Alastair McIntyre of the website, Electric
"It always amazes me how many of our notable
Scots were so good at languages. I'm not sure where they got this talent
In 1889, an Englishman named Hamerton in his book, 'French and English',
writes on page 437:
"In proportion to their numbers they (Scots) are
the most distinguished little people since the days of the ancient
Athenians, and the most educated of the modern races." Indeed a writer of
the history of Glasgow in 1817 states, "The attention that has been paid to
the education of the lower orders of the Scottish nation has been proverbial
over Europe for several centuries past."
It can be argued, as James Scotland does in his 1969 book, 'The History of
Scottish Education', that education is first and foremost the training of
people to be literate, and that this involves their studious reading of
numerous learned documents in many different languages that have been handed
down the ages in writing; for Scots this means, from the time of St
Columba's landing on Iona in 563.
Mr Scotland also claims that the main influences on the promotion of
literacy as education were 'pietism', 'poverty', and 'relations with England
and Europe', and that Scots have 'always remained firmly, and even
superstitiously devoted to the concept of education.' Scotland was the first
country in Europe to take political action when it passed an education act
in 1496. Not only were schools placed in every parish by government, but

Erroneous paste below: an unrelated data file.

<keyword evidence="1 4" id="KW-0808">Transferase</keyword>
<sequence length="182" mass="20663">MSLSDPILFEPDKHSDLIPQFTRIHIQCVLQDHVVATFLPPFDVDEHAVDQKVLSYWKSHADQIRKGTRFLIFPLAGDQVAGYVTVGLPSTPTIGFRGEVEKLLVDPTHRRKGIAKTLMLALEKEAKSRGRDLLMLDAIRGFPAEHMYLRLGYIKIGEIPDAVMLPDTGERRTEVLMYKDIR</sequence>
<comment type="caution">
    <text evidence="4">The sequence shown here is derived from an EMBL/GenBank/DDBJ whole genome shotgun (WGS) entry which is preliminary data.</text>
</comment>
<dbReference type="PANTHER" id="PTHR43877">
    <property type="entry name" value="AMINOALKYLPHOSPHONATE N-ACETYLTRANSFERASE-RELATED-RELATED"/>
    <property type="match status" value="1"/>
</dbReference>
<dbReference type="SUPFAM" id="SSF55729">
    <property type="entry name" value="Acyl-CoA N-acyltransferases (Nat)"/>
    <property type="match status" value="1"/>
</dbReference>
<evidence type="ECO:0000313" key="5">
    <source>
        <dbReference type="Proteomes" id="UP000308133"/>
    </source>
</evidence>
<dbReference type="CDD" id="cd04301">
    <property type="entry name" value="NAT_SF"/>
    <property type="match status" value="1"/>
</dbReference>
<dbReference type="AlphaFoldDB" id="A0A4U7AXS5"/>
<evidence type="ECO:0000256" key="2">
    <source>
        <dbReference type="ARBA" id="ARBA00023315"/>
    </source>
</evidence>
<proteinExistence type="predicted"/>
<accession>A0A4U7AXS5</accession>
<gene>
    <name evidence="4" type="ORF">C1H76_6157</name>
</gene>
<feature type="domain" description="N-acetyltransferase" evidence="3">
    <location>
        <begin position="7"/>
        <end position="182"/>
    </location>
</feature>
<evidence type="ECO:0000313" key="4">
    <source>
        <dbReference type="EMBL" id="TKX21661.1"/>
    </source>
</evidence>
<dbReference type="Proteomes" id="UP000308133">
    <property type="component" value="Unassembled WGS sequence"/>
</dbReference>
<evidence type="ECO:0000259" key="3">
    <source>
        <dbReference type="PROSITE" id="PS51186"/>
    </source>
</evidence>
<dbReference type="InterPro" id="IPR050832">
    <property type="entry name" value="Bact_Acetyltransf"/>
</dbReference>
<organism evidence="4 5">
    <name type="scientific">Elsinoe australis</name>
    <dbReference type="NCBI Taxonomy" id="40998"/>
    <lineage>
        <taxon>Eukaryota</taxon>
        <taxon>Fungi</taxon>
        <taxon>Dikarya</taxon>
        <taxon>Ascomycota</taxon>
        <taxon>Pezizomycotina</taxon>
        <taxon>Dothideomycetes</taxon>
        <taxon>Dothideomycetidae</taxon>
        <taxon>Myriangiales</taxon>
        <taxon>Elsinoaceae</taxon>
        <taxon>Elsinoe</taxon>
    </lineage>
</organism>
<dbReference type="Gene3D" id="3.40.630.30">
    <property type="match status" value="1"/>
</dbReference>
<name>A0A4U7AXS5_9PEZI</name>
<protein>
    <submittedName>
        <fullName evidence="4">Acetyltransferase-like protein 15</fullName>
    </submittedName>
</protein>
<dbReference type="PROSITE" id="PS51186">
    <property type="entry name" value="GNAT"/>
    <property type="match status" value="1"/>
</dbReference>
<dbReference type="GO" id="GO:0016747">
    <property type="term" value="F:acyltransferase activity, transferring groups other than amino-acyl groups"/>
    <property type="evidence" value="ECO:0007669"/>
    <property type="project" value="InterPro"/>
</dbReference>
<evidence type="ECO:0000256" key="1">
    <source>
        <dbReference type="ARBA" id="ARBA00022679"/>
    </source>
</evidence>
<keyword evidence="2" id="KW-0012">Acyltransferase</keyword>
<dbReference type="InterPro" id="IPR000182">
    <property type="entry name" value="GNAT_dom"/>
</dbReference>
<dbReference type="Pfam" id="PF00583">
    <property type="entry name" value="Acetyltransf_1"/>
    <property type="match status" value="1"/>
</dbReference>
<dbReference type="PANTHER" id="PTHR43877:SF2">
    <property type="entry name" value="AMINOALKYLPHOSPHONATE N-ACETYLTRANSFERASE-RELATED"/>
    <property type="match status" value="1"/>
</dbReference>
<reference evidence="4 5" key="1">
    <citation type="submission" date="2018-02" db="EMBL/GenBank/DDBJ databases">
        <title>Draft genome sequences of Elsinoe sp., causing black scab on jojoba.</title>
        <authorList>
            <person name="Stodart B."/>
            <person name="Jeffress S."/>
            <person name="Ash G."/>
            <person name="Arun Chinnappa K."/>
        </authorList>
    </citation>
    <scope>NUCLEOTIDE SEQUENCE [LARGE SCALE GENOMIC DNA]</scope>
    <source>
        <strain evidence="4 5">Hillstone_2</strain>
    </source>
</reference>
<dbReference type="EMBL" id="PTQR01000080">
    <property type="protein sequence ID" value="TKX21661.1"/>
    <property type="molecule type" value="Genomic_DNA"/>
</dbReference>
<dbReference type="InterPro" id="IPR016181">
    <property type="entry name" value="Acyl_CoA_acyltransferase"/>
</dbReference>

also the churches, many charitable societies, and private individuals
provided financial resources to faciliate their building and operation.
Saunders in his book, 'Scottish Democracy' page 308, notes:
"Not only was there a willingness to provide
places; there was an eagerness to take them up. The 'lad o' pairts' whose
parents made grinding sacrifices to give him his chance, and who would
trudge miles daily through all weathers to attend school or university has
always been a focus of popular sentiment and pride."
One has only to glance at synopses of the biographies of celebrated authors
and poets from early times up to the early twentieth century, to note how
the vast majority of them received early school training in literacy, even
if some did not always express great admiration for its efficiency and
The book, 'Scottish Poets In America', provides examples of the foregoing
Crerar, Duncan MacGregor
Crichton, James D.
Harper, Dr. John M.
Henderson, Daniel Mclntyre
Latto, Thomas C.
McCallum, Major-Gen. Donald Craig
Massie, Dr. John
Moffat, Prof. James C.
Sturoc, Hon. William Cant
Taylor, Malcolm, Jr.
Wood, William MacDonald